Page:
Now you have found a suit that suits you, you probably need to get a shirt too. Now of course a suit can look nice with a jumper. Some men suit a polo or turtle neck with a suit, but it can be a difficult look, even if you are James Bond.
And a T-shirt is worse, on the whole. But the worst thing is a jumper or T-shirt that shows the chest – especially chest hair.
My rule would be if you want to wear a suit, also wear a shirt. If you must wear a jersey or T-shirt pair it with jeans, casual trousers or shorts. If you are very, very cool you may be able to break the rules, but then if you are very, very cool you don’t need advice.
The rules for shirts are related to the rules for suits. Buy for your body shape.
If you are angular (chest is 7″ or more greater than waist, and shoulders are wider than hips), you should wear a tailored shape, so that you don’t have loads of fabric around the middle. You can tuck the shirt in and it looks neat. If you are slim the slim fit shirt will probably work well. Choose smooth, crisp fabrics.
If you have a straight figure (appears straight with less than 6″ difference between chest and waist), you should choose a straight cut shirt, in medium weave fabric. Most styles of shirt will suit you but avoid a very tailored look.
If you have contoured (softer outline, bulkier, often stocky) shape, then choose a “classic fit” shirt. This is a more traditional shirt shape and often cut a bit looser making it more comfortable. Avoid crisp fabric and the slim fit cut. Softer cottons and other fabrics will work well (unless you are overweight – see below).
In terms of collar types I would say that the traditional formal collar is good for all business wear.
The cut away collar is designed to look best on men with very long faces – otherwise avoid it. I think it looks odd on a man, and would be interested in other views. It seems to be paired with contrasting collar and cuffs, another look I personally dislike.
It seems to be chosen by “trendy” men, but to me it looks like the collar is too small. What do you think?
The button down is a casual shirt and can look very nice, but not for the most formal occasions. In terms of fit you should be able to get one finger comfortably between your collar and your neck. I prefer the double cuff, with tasteful cufflinks, but of course a nice button cuff is just fine too. Just avoid the short-sleeved shirt for work. My post on what not to wear for work may help.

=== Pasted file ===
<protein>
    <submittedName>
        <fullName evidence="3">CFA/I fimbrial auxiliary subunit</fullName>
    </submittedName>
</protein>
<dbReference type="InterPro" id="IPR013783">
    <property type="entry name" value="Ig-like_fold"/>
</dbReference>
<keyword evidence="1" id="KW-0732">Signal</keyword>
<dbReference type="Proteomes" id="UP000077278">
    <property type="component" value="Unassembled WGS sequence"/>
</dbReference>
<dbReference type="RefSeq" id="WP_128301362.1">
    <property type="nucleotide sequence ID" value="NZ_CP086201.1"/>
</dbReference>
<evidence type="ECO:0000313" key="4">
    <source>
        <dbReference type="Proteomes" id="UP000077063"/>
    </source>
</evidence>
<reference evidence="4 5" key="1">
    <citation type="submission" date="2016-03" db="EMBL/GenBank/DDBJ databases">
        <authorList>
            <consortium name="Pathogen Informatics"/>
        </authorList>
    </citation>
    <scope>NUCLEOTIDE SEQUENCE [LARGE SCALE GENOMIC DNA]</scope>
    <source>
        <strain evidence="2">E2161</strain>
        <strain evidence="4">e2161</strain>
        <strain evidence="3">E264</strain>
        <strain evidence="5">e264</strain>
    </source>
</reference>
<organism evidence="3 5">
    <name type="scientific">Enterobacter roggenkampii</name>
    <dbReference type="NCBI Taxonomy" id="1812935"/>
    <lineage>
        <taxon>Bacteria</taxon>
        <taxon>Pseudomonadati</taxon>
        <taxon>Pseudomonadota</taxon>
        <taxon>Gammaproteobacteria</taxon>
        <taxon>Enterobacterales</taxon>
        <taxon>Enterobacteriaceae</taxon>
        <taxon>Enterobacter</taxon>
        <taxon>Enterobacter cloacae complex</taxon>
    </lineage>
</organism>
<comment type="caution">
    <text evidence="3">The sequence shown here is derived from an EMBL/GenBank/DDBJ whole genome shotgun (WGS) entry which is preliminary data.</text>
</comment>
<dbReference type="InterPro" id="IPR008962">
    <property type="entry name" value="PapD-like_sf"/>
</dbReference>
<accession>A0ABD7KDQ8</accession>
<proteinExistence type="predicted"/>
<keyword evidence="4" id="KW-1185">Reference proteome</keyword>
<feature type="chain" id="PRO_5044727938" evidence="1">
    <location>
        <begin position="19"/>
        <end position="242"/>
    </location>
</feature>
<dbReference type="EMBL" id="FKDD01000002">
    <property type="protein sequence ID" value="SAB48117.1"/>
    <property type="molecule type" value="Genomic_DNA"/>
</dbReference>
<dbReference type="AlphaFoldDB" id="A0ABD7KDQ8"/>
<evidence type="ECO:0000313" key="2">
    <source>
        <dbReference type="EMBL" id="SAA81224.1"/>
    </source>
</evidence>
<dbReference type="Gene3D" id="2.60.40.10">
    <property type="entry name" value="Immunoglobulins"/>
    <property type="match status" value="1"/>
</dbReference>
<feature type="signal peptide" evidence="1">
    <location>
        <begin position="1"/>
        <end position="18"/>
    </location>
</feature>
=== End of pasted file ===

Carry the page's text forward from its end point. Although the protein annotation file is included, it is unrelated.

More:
If you are overweight chose a stiffer fabric to provide more structure. Make sure the neck fits well so it does not look like the shirt is strangling you. Choose a longer/more pointed collar. Make sure there is enough fabric in the shirt so there is no gape.
If you are a smaller man then make sure the collar and overall look of the shirt is smaller scale, and probably avoid a patterned shirt. It is really important to get the sleeves the right length.
This is very funny, Kate. Bond, James Bond! Now I want to wear a turtleneck with a jacket. I didn’t know what a cut-away collar was but I agree – too small.
The ‘of an age’ male guests on the Graham Norton show last night wore tee shirts under their suit jackets – not a good idea, very unflattering views of scrawny necks. I think it is because of the current confusion about not wearing a tie because a tie looks formal and old fashioned (e.g. on message politicians often take their ties off) and the resulting confusion …. why wear a proper shirt if you aren’t wearing a tie? Different coloured collars and cuffs – for spivs!
Oh yes! That makes sense. I will have to do a post on ties.
Every time I see jackets with t-shirts it reminds me of Miami Vice fashions. And then my mind turns to what the collar of the jackets looks like as it absorbs oils from the back of the neck…nasty. Who wants to get their jackets dry cleaned so often? A proper shirt collar protects the jacket neckband and just seems more sanitary unless you like the feel of wool against your neck…who knows.
Of course – what an important point. Thank you again Mrs M.